However, there was a big blow waiting for me. While all the boys who studied journalism could get a job in newspapers so easily, no one was willing to employ a woman. Taking on a girl as a reporter was completely out of question but even to hire her on the desk was not possible. The prevailing mindset in the Telugu newspaper industry at the time was that women as reporters were not suitable at all, because even if they were hired at the desk they would leave the job when they got married and, anyway, they did not work on night shifts. These were common excuses given. But interestingly everyone was impressed by my work and asked me to continue as a freelancer, where they paid Rs 100 or 200 per piece, if at all they paid. I was completely heartbroken but one window opened in the darkness. A magazine called Suprabhatham agreed to take me on as a trainee sub-editor cum reporter for Rs 1,000 monthly. By then I turned away a Group III government job thinking that I was going to be a biiiiiiiiiig journalist. Suprabhatham was a fortnightly at the time. I would finish all my desk work in a week and take permission to go out and do some stories. My first story was ‘Orphans for sale’ which had unearthed the adoption racket in Hyderabad. It went on to become the cover story of the magazine. The editor and the management decided that I should report from the field and not rewrite copy on the desk. I had finally become a reporter.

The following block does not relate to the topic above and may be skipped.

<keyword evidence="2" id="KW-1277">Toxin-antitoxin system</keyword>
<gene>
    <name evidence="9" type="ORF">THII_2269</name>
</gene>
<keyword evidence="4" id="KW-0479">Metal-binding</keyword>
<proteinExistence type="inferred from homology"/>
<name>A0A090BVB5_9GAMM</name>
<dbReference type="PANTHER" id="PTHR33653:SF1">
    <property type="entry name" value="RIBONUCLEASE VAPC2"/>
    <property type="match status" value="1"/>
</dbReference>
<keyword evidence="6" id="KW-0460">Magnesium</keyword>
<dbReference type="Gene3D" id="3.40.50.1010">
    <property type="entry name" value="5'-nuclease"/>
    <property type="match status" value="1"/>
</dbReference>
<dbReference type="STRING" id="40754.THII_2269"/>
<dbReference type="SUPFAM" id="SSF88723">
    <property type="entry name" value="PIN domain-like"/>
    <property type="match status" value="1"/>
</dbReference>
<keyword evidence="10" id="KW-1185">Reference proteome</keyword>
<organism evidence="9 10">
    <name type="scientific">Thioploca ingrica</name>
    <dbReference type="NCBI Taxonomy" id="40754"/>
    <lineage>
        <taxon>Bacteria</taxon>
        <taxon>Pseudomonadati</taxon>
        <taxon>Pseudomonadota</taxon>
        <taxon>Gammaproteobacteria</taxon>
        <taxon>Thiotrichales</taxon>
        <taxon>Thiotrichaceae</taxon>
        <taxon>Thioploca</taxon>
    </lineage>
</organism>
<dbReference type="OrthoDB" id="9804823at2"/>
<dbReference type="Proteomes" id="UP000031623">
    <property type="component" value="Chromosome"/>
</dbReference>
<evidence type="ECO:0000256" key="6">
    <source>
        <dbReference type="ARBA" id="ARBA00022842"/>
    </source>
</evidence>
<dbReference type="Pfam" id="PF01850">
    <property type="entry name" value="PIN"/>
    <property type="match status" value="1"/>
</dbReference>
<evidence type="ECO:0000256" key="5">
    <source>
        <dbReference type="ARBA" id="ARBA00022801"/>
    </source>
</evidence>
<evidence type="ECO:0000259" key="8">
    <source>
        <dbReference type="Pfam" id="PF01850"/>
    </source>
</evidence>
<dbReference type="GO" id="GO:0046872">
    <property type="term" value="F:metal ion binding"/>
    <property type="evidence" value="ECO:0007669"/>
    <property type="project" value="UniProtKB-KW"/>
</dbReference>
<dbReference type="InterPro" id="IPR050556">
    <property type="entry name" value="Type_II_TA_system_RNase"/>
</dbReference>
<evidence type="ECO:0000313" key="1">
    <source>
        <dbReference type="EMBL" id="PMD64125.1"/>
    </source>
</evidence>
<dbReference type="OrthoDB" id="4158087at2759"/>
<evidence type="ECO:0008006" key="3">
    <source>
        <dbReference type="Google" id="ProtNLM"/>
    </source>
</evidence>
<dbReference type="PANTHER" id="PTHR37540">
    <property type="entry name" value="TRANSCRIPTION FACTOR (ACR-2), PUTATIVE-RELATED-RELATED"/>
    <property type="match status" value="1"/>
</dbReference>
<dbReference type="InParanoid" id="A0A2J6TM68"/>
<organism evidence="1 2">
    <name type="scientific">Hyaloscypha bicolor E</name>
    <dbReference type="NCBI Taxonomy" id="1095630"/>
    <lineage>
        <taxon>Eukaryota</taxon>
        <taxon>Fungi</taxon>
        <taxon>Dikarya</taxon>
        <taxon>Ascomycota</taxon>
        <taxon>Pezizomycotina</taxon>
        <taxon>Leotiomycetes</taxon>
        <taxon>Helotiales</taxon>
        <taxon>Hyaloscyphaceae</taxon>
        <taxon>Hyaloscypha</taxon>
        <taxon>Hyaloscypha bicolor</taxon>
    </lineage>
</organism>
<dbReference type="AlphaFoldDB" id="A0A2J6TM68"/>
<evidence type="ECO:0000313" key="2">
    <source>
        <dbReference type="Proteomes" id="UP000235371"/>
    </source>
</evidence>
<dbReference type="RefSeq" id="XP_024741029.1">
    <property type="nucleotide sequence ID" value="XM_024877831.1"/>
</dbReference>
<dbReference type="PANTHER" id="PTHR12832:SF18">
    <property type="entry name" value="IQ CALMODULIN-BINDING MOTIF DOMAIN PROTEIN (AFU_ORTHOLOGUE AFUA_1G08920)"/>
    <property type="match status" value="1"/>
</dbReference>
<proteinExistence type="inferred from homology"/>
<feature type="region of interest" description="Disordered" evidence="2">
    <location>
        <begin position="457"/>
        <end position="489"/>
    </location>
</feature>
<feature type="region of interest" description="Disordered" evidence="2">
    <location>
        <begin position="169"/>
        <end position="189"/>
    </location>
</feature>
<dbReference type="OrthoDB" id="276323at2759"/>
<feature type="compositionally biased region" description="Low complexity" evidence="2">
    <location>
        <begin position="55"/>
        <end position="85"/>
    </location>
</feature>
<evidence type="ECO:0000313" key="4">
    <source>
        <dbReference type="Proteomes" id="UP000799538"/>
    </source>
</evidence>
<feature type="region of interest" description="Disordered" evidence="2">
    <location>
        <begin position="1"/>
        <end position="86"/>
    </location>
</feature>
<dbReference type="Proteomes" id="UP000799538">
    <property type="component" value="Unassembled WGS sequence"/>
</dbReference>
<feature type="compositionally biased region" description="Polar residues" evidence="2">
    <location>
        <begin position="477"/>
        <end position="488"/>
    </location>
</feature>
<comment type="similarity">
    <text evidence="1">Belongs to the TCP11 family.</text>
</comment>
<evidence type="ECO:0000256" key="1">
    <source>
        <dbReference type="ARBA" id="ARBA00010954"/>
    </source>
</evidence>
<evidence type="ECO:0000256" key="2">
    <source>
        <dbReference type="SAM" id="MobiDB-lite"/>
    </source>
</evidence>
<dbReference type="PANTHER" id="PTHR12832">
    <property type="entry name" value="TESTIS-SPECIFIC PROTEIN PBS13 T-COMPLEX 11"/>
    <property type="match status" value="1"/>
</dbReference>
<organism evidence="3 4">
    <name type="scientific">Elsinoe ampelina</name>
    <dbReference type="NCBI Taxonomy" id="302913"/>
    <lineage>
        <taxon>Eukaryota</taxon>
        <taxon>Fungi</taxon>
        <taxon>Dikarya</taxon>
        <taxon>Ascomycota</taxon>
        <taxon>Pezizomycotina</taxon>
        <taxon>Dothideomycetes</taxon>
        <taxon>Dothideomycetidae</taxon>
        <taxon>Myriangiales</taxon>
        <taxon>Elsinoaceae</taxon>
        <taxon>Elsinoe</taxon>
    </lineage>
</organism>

Six months later, Andhra Jyothi invited me with double the salary to be their business reporter for their newly launched business magazine. I took up the job. I eventually wanted to become a political reporter. But all my requests were turned down as editors were strongly convinced that it was not safe for women to be political reporters.
Security vs adventure
Then came a gazetted officer’s job through the State Service Commission and there was huge pressure from family, friends and even from the village to accept it. It was considered to be a big job that impacts them on the ground in the village. Vartha newspaper was launched then and the editor, ABK Prasad, had called me. Since I was in a hostel and did not have a phone, he sent a senior person to invite me. He offered me a job as a features reporter. I told him that if he did not take me as a political reporter, chances were that I would never become one. I showed him the appointment order as a gazetted officer and said that I would prefer to join government service and rot instead of living heartbroken at the newspaper. He hired me as a political reporter. If he hadn’t given me the chance I would have been a deputy collector or something similar. He even took on two more girls as trainee reporters. I became a political reporter in January 1995. I earned it. Thank you, ABK sir, for believing in women.